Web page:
Gene Fitzpatrick, Senior VP, Engagement Strategy, Ogilvy Health
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Healthcare professionals have always struggled to keep their patients healthy. The simplest steps can make a huge difference in the overall health of an individual, but the truth is, all of us are guilty of nonadherence to a variety of things. I have light excuses. I’m certainly guilty of missing a few daily teeth flossings — the floss often breaks due to my tight teeth alignment and then is stuck lodged in between my teeth like a bad broccoli leaf after a large dinner salad —and who wants that? Another? I’m super busy so it’s easy to forgo daily fitness activities or walks. All of us have probably forgotten to take a regular prescription or daily vitamin, despite the revolutionary invention of Flintstones Complete Gummies vitamins. These are simple good health behaviors and yet they are ignored consistently by most people.
Marketers have come up with every program under the sun to remind patients to stay on a medicine or to regularly practice healthy habits. Strategically, good health adherence comes down to the simple ability to remind individuals of the unquestionable benefits of that adherence. At one time, reminders delivered via regular mail, email, or text message were considered groundbreaking compared with the daily checklists that were once part of large patient starter kits. But now, in a society that places immense value on a “what have you done for me lately” mentality, new developments in technology allow us to advance outreach programs even further because of the way we live our lives, with everyone constantly “connected,” day in and day out.
Let’s be real. Our phones are in our possession — or close by — nearly every minute of the day. These devices are becoming the hub that connects countless other devices as well. It’s no secret that smartphones have changed our daily lives. Just having that connected device has become another vehicle to instantly remind us about a variety of things via text reminders, calendar alerts, or other notifications. The Apple Watch advanced connected health even further by being a true “appendage” to the human wrist. In addition, the advancement of the “wearable” now allows a connected device to not only remind us of good health behavior, whether it be exercise or taking our medication, but it also has some ability to monitor our health and instantly trigger messages based on those measurements. Connected devices such as scales, refrigerators, and other appliances now sync up with wearables to ensure a customized ecosystem of reminders, measurements, and reporting. Everywhere we go, our connected ecosystems can track and remind us about better behavior. (That said, note to the appliance industry: a “smart” refrigerator would do wonders for me if it reminded me to stop opening it, especially on those days when I don’t get to the gym.)
Digitally Programming Behavior
As healthcare marketers, we have the opportunity to work with physicians to digitally “program” health behavior. Based on strategic business rules, automated routines syncing wearables and all connected devices have the potential to orchestrate nearly foolproof behaviors. In some situations, the wearable that’s monitoring a metric, like blood oxygen data or activity level, can trigger reminders or automation on other devices. For example, my 97-year-old Uncle Gerard is extremely “connected” via wearable watches and monitors that have been supplied by his physician. Every time he thinks he can sneak in the rare weekend afternoon beer, he gets a friendly call from the Sisters of St. Mary who volunteer at the local Catholic hospital. They are able to see his biometric data change via his wearable watch and when they do, they give him a ring.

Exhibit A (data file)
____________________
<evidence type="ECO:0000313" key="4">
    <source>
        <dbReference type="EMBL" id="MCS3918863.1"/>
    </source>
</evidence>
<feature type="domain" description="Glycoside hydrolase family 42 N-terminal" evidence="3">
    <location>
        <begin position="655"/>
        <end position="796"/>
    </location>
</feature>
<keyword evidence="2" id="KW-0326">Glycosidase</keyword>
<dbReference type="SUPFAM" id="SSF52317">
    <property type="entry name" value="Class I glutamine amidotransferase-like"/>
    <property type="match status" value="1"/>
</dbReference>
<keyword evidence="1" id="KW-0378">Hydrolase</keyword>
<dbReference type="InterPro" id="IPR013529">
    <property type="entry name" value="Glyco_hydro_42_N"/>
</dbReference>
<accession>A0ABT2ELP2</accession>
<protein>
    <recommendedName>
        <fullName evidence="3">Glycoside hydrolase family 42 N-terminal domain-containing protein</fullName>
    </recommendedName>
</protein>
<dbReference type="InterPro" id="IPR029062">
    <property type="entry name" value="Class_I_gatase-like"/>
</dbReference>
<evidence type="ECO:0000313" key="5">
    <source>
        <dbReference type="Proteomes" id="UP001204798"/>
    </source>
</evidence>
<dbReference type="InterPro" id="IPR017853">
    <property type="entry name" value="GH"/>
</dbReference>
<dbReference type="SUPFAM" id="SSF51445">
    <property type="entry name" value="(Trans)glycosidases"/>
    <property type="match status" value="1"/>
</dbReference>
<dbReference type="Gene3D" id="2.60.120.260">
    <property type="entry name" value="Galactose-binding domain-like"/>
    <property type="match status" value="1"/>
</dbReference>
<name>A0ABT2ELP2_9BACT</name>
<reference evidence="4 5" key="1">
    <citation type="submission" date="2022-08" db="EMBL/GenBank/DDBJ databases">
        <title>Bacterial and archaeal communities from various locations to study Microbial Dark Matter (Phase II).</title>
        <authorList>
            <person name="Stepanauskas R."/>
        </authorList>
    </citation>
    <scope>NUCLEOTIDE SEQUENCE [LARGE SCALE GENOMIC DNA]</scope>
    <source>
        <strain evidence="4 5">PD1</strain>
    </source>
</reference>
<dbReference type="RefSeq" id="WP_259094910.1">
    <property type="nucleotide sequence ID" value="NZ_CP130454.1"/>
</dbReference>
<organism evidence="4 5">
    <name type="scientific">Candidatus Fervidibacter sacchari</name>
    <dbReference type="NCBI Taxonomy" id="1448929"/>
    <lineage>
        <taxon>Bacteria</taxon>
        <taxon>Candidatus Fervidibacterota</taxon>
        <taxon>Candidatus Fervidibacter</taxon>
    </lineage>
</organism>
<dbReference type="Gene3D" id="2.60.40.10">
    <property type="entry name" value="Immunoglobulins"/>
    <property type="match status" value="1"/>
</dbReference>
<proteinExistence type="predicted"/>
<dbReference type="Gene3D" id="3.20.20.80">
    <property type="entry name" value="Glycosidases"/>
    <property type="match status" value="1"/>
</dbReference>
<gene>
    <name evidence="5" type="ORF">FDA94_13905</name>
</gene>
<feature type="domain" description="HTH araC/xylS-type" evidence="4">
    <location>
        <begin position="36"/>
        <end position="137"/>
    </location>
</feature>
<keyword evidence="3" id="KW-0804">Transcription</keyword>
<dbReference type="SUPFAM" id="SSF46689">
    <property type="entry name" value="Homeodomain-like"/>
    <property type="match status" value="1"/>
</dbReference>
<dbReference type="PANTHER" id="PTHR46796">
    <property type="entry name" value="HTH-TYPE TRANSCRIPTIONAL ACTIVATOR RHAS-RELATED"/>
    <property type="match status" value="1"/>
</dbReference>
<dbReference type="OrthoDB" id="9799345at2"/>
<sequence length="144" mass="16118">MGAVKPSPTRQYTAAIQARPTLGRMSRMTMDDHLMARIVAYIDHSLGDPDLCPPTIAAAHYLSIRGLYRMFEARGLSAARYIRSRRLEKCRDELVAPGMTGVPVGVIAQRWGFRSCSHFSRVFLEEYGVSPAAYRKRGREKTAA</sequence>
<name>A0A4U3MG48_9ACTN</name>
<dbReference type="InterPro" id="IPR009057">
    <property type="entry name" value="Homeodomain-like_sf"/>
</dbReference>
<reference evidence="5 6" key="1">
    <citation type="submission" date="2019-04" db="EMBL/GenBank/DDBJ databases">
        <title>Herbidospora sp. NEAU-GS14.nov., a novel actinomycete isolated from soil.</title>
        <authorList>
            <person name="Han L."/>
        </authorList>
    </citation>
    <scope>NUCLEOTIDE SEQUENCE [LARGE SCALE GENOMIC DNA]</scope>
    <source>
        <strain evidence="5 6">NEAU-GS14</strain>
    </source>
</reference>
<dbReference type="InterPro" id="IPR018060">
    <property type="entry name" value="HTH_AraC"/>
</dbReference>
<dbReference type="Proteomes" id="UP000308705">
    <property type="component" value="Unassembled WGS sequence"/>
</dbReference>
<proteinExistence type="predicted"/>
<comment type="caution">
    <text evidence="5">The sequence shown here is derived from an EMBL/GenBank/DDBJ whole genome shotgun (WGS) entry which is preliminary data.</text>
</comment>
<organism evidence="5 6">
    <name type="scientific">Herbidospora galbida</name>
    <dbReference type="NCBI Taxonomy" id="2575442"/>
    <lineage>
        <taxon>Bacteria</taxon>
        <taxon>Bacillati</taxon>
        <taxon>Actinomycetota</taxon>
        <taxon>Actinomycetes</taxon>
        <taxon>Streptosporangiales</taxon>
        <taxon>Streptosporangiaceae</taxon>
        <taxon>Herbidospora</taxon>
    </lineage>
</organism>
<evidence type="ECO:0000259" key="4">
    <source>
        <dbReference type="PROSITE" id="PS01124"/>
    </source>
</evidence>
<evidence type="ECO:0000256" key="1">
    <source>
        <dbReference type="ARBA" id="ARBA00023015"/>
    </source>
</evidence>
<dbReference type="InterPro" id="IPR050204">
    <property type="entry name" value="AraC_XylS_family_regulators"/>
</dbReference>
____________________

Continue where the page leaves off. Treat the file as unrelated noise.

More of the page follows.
While this might be a little over-the-top for some, a wide variety of opt-in reminder opportunities can prove particularly helpful and beneficial — ordering refills, adjusting music and lighting, or simple physician notifications — when looking to help provide and support all-encompassing patient care.
Connected health technology allows patients to interact with automation or artificial intelligence in a way that can provide instant response.
Based on biometric or other data, that response can be strategically programed to be error-proof. If a medication has certain indications or safety information, solidified medical and legal responses and behaviors can be preapproved and guaranteed through digital technology rather than personal communication, which is at risk of human error or misinterpretation.
The fact that all interactions within the connected ecosystem are also digitally tracked gives physicians and other approved, interested parties real-time data and results to help further refine and quantify patient response.
Connected health technologies are interacting and working together in ways that are better than ever. We are only going to see an increase in adoption of these technologies by patients and consumers as the vast health benefits from their use become increasingly obvious to the masses.
With technology advancements will come greater “programs” that push healthcare further in the right direction — being and staying well, as opposed to simply “fixing” those who are sick.
Wearables already have the potential to monitor our biometric data and trigger automation with other connected devices, all to help further monitor and encourage better healthcare. But taking it a step further, connected health, when utilized to its full potential, may well become the backbone to total holistic care.(PV)
Ogilvy Health makes brands matter by keeping our audiences’ health, healthcare and wellness needs at the center of every touchpoint.
For more information, visit ogilvyhealth.com.